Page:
Though rare, TBI is a serious condition; it may cause obstruction of the airway with resulting life-threatening respiratory insufficiency.[2] Other injuries accompany TBI in about half of cases.[5] Of those people with TBI who die, most do so before receiving emergency care, either from airway obstruction, exsanguination, or from injuries to other vital organs. Of those who do reach a hospital, the mortality rate may be as high as 30%.[6]"
https://en.wikipedia.org/wiki/Tracheobronchial_injury
Crushed larynx was what I was really after.
24
A random question related to another case:- Is it possible to beat a child to death with a stick & leave absolutely no forensic traces of injury or death except remnant scent?
I take it they have no body, but they have a stick, or a witness who saw a stick.   Yes if the site was cleaned up. and the blow was to the larynx maybe.  Heart can stop and death occur.
"Tracheobronchial injury (TBI) is damage to the tracheobronchial tree (the airway structure involving the trachea and bronchi).[2] It can result from blunt or penetrating trauma to the neck or chest,[3] inhalation of harmful fumes or smoke, or aspiration of liquids or objects.[4]

Though rare, TBI is a serious condition; it may cause obstruction of the airway with resulting life-threatening respiratory insufficiency.[2] Other injuries accompany TBI in about half of cases.[5] Of those people with TBI who die, most do so before receiving emergency care, either from airway obstruction, exsanguination, or from injuries to other vital organs. Of those who do reach a hospital, the mortality rate may be as high as 30%.[6]"
https://en.wikipedia.org/wiki/Tracheobronchial_injury
25
I doubt it very much.

I'll come back to it after re-reading the forensic evidence in the Bianca Jones case (although I do think Lane is guilty).
Lisa Irwin, Madeleine McCann, Bianca Jones.....alerts beside beds/wardrobes in all 3 cases.
26
A random question related to another case:- Is it possible to beat a child to death with a stick & leave absolutely no forensic traces of injury or death except remnant scent?

I doubt it very much.
27
That's an interesting observation Brietta and would explain the alerts in 5a but not elsewhere. It would be interesting to know if any of the chemicals used by CSI have an impact on these dogs. Maybe someone has come across this previously.

Did Grime or Harrison ever make reference to this possibility in any of their conclusions because if they didn't I feel that was a serious ommission.
Wasn't it noted by Grime that the effects of masking are minimised.  The police would know if chemicals used by the police routinely prevented a cadaver dog from doing its job.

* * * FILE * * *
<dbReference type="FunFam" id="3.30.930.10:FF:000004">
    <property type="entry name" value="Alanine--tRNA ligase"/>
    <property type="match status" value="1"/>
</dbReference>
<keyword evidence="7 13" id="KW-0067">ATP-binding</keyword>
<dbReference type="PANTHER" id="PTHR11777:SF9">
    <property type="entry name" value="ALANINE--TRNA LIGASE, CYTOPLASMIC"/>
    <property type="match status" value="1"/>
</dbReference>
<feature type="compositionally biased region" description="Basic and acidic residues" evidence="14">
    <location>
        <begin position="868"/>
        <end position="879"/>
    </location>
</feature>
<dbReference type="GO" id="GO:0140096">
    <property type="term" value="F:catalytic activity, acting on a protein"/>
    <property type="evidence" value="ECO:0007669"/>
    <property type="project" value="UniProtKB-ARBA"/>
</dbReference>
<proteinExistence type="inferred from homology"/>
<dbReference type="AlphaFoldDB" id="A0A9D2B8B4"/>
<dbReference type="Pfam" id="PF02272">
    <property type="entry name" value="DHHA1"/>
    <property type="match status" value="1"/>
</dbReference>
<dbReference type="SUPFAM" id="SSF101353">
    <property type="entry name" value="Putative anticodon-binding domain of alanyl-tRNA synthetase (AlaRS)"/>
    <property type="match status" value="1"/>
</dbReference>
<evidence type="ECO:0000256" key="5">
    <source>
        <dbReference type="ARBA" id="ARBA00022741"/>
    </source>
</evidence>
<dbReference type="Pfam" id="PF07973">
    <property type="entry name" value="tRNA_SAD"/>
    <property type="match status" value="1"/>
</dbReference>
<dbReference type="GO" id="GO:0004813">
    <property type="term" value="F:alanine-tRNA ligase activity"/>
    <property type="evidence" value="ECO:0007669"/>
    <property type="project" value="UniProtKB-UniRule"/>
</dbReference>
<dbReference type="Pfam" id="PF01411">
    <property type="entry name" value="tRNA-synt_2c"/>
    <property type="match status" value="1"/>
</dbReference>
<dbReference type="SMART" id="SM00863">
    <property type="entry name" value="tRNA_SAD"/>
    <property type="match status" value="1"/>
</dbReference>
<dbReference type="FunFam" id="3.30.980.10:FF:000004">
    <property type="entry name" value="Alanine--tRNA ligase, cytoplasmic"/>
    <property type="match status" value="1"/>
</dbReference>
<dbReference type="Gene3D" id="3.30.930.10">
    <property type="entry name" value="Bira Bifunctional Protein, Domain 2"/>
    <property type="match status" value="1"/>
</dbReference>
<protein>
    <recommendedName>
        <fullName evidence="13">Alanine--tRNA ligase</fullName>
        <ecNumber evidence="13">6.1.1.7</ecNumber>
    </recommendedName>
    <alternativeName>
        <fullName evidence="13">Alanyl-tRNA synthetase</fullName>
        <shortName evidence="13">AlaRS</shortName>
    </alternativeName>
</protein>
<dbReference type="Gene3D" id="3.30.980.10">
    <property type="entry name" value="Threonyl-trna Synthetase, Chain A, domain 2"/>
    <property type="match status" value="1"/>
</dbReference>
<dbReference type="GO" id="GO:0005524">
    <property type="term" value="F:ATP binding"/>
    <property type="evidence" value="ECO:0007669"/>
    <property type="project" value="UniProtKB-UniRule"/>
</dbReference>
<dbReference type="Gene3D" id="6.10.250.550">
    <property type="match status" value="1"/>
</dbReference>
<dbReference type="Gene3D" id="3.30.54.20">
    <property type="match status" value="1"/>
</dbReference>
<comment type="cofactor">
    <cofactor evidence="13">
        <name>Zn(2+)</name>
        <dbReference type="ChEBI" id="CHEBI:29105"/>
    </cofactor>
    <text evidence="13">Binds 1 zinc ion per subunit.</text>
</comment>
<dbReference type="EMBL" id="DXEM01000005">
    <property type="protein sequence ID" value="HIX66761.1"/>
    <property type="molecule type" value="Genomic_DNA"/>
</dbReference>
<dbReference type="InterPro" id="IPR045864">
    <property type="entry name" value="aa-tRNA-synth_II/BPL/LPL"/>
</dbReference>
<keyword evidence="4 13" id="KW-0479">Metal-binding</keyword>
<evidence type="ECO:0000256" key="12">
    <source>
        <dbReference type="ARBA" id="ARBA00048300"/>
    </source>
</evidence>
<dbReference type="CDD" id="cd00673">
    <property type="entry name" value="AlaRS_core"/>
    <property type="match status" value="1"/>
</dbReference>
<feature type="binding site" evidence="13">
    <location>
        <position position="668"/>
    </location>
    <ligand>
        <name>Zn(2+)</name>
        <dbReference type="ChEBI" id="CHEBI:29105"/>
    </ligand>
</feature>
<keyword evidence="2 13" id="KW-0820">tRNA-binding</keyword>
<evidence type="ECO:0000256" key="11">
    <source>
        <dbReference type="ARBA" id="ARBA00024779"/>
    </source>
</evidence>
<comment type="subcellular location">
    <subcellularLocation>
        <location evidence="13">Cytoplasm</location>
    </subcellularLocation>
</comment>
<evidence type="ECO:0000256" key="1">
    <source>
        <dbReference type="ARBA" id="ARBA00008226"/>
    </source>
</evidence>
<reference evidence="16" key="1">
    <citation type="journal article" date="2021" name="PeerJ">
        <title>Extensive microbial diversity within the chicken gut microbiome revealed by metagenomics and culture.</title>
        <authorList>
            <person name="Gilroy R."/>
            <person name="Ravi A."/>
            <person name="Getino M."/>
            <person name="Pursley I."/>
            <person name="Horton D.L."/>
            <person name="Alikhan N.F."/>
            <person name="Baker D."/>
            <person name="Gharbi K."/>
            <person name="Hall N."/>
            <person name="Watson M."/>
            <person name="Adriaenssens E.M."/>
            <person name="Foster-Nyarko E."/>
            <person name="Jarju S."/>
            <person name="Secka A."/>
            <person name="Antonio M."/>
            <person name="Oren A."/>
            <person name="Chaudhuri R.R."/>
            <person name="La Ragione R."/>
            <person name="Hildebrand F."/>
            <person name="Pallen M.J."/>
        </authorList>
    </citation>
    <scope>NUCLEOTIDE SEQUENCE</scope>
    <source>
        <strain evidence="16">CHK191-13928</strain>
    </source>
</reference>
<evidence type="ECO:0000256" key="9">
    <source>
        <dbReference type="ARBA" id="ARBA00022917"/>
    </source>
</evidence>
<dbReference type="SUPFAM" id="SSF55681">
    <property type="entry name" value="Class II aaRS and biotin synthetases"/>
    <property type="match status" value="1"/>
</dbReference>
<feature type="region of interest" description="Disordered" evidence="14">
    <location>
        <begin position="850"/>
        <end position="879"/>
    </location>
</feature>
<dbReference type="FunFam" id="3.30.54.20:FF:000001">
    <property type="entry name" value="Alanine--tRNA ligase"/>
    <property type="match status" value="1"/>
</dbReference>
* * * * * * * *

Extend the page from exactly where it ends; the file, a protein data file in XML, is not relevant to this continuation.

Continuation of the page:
"The dogs' passive CSI alert provides an indication as per their training and does not vary. They only give an alert when they are 'positive' that the target of the odour is present and immediately accessible. If they had any doubts they would not give an alert. EVRD gives an alert by means of a vocal bark. The variations in the vocal alert can be explained by many reasons such as 'thirst' or 'lack of air due to effort'. Every alert can be subject to interpretation, it has to be confirmed. The signals of an alert are only just that. Once the alert has been given by the dog, it is up to the investigator/forensic scientist to locate, identify and scientifically provide the evidence of DNA, etc. " http://www.mccannpjfiles.co.uk/PJ/MARTIN_GRIMES_RIGATORY.htm
28
A random question related to another case:- Is it possible to beat a child to death with a stick & leave absolutely no forensic traces of injury or death except remnant scent?
29
I still think that Eddie was influenced by something to alert as he did in apartment 5A and all I can think of are scents left by the previous investigation which used substances with which he was likely to be familiar and 5A the only place which had been treated with them.

That's an interesting observation Brietta and would explain the alerts in 5a but not elsewhere. It would be interesting to know if any of the chemicals used by CSI have an impact on these dogs. Maybe someone has come across this previously.

Did Grime or Harrison ever make reference to this possibility in any of their conclusions because if they didn't I feel that was a serious ommission.
30
Time to get back on topic ... Is this another example of a potentially crucial error by the VRD handler?